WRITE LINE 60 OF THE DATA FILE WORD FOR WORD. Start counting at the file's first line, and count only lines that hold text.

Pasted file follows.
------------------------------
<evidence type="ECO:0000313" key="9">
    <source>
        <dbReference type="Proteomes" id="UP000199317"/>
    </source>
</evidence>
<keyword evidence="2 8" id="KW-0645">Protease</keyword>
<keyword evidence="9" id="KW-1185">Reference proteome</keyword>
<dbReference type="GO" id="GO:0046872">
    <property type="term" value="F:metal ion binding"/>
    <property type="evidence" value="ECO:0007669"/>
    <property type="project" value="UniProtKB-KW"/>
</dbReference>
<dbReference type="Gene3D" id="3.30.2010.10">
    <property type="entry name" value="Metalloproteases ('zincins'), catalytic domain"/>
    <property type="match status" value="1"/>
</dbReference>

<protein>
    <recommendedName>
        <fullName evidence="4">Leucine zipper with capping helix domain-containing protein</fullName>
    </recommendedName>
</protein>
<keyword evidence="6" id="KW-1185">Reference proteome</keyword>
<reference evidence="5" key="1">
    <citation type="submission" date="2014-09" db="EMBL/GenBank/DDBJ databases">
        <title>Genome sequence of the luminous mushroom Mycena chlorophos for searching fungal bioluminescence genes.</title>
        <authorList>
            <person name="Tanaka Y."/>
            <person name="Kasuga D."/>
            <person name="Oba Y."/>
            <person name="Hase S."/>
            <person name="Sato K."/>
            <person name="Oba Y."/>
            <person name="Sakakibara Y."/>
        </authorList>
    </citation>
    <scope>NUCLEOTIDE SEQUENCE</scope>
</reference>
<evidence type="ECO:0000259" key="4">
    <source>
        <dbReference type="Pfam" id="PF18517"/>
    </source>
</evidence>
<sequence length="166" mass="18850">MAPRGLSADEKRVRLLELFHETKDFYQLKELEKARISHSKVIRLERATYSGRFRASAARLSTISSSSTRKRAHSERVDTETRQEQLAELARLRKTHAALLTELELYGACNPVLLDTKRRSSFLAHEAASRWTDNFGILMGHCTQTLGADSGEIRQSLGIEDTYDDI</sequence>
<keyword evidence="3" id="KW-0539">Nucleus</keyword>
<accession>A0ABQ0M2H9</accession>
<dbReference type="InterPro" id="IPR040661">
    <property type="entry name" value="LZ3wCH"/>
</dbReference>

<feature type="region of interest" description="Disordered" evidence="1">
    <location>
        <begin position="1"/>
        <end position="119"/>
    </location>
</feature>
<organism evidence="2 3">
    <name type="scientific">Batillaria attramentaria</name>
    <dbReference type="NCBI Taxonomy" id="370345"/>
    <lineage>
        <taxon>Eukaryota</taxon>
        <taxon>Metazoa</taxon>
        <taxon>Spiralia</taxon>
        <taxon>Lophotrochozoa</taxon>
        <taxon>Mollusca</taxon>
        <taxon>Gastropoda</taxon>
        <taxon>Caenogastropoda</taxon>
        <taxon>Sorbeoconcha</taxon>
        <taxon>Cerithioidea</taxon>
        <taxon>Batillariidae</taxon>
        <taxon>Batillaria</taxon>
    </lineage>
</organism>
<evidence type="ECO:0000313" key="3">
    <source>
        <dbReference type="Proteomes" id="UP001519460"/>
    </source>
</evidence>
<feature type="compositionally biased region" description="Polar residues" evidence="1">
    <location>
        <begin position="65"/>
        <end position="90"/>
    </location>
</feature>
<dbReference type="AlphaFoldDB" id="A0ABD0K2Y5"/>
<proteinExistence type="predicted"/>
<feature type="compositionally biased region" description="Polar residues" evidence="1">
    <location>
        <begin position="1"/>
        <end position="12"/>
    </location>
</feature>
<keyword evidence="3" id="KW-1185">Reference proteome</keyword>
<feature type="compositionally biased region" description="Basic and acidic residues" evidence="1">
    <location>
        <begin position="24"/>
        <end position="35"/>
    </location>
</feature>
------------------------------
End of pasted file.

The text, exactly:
        <taxon>Metazoa</taxon>